The inclusion and role of this community—which constitutes nearly 10% of Berlin’s total population—within the city has been a topic of great interest for social scholars and those who study integration. In his article, “Integrating Turkish Communities: A German Dilemma,” Claus Mueller points out that “the social and economic integration of the Turkish minority into German society reflects a systemic problem to which policy makers have not yet found a response. Marginalized by the larger society and separated by cultural and religious lifestyles, a significant proportion of the Turkish minority is becoming part of a “parallel society” reinforced by discrimination, restricted educational achievements, and a low socioeconomic status” (2007). Hilary Silver also discusses social, religious, and socioeconomic “cleavages” between the Turkish areas of the city and more affluent, homogeneously German neighborhoods and how perceptions of “ethnic concentration” has led to fears of “ghetto” formation. Jude Bloomfield goes on to complain that Turkish immigrants themselves are often seen as the barrier to integration and that they are seen as unwilling to integrate into German society. He points to the unfairness of such assumptions given that Turks have often been depicted as “the negative other to the German majority” and that unsavory terms such as “ghettoizing”, “uneducated”, and “alien” are at times employed to describe the community. In fact, says Bloomfield, “the problem of renewed ethnicisation—the tendency to retreat into traditional community—[is] attributed by Turkish commentators to the failure of the “majority society” to offer integration on equal terms and as a reaction to blatant discrimination.” So it could be argued that the institutions that I am studying—the market, the sports club, the bath—are attempts to reject German culture and reassert Turkish tradition in city that has refused to welcome newcomers. On the contrary, however, my experience of these spaces has been quite different. I believe they are unmistakable signs of “cross-cultural fertilization” in Berlin that Bloomfield might have overlooked.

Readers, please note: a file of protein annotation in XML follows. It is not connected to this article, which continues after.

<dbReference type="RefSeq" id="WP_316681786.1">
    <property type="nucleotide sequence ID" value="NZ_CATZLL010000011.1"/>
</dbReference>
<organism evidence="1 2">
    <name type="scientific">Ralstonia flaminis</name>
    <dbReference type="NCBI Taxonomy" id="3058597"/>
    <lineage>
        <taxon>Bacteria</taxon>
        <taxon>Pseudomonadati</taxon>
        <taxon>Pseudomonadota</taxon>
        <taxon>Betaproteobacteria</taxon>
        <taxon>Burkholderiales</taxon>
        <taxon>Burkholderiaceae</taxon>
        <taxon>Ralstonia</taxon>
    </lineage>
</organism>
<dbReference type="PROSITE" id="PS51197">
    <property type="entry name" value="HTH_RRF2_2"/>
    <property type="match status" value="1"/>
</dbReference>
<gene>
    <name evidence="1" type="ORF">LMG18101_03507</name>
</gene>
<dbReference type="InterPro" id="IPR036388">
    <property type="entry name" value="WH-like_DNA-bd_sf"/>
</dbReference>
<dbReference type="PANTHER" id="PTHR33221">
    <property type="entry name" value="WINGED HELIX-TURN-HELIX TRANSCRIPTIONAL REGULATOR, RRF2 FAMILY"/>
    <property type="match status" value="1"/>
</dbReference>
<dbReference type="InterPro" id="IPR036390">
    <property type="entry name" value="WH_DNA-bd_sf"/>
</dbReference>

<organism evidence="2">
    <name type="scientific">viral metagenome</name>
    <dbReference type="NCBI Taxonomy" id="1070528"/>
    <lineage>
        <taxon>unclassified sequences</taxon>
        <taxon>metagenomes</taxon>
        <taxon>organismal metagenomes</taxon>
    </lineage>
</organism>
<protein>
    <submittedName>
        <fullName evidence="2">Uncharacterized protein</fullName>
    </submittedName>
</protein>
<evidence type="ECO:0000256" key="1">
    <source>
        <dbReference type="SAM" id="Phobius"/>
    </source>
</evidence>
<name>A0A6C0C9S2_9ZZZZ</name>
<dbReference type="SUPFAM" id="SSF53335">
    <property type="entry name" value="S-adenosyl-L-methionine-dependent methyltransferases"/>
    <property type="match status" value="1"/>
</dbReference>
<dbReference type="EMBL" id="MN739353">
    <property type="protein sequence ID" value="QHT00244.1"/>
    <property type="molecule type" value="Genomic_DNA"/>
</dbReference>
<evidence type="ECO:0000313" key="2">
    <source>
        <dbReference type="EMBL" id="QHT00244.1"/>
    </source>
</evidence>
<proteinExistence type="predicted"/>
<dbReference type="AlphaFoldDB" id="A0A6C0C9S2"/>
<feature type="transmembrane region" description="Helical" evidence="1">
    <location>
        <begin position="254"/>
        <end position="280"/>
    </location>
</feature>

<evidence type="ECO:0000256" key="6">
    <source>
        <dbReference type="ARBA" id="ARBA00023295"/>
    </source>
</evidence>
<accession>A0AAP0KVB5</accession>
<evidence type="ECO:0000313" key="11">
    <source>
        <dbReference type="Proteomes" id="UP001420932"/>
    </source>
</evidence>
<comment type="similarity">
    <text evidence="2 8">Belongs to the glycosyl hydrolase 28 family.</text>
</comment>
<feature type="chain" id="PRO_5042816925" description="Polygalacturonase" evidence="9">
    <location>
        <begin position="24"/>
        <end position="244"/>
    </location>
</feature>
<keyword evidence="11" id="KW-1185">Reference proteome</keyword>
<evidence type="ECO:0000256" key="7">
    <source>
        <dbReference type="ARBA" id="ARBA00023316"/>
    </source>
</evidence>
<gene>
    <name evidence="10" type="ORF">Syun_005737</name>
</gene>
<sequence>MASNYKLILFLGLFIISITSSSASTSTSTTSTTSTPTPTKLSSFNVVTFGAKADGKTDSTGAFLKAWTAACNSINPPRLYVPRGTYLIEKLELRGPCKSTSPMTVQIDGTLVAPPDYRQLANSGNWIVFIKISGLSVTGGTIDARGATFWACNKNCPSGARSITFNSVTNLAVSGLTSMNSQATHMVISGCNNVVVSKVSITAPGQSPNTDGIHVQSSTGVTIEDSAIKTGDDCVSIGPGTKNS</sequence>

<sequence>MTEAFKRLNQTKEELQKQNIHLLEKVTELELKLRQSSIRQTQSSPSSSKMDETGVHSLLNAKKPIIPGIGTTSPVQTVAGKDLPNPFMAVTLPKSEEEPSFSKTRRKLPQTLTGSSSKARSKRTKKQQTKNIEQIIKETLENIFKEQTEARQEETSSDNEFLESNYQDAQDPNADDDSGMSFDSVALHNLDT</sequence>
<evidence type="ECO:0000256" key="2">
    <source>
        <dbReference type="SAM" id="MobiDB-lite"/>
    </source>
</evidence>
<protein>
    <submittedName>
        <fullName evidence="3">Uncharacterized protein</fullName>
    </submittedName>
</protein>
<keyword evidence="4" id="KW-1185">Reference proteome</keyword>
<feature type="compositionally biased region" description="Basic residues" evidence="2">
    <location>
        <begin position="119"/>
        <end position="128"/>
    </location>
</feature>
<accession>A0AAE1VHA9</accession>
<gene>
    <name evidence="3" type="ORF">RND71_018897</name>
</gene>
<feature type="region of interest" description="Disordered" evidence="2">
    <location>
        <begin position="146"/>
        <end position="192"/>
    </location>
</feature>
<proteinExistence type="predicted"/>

At the beginning of my research, when I was still focused on a yes-or-no sort question in regard to the integration of Turks in Berlin, I decided that the Turkish market south of Kotbusser Tor would be a useful place to conduct interviews with young Turks around my own age. I knew this to be a place where much of the Turkish community congregates on a regular (bi-weekly) basis in an open and public space. This space was therefore highly accessible to me and I knew I could go on any Tuesday or Friday. Walking the market with my initial questions still in mind, I spoke with several young shopkeepers including Hakan, 17, Oguzhan, 18, Tuba, 20, Ibo, 21, Olgun, 22, and Hasan, 24. Generally speaking, the interviews showed me that the responses of these Turkish youth do not correlate entirely with what I have heard academics, politicians, and other high-ranking members of Germany society say about the Turkish community but they also showed me that it is impossible to characterize the community under one banner. None of my interviewees expressed a deep sense of isolation on the basis of their religion but they all differed on their levels of religiosity. None seem to have had difficulties finding jobs but they all have differing ambitions—some want to stay in the family business, some do not—and half of them are completing some sort of university or vocational degree. In regard to language, however, all of them, even those born in Berlin, say that they do not speak German as well as Turkish with the exception of Hakan who says he speaks both equally well. All attended public schools in Kreuzberg or Neukölln which they describe as having mostly Turkish students and Turkish teachers. When it comes to whether they see themselves as German or Turkish, five of them say they do not consider themselves German at all, only Turkish. Hakan went on to say the only time he ever feels German is when he is in Turkey and his family there refers to him as German. In contrast, Tuba, says with a smile: “I am both!” as she brings her hand together to interlace her fingers. I found it particularly interesting that everyone said they have mostly Turkish friends with some of them emphasizing that they could not name a single German friend and that they seldom interact with Germans at all.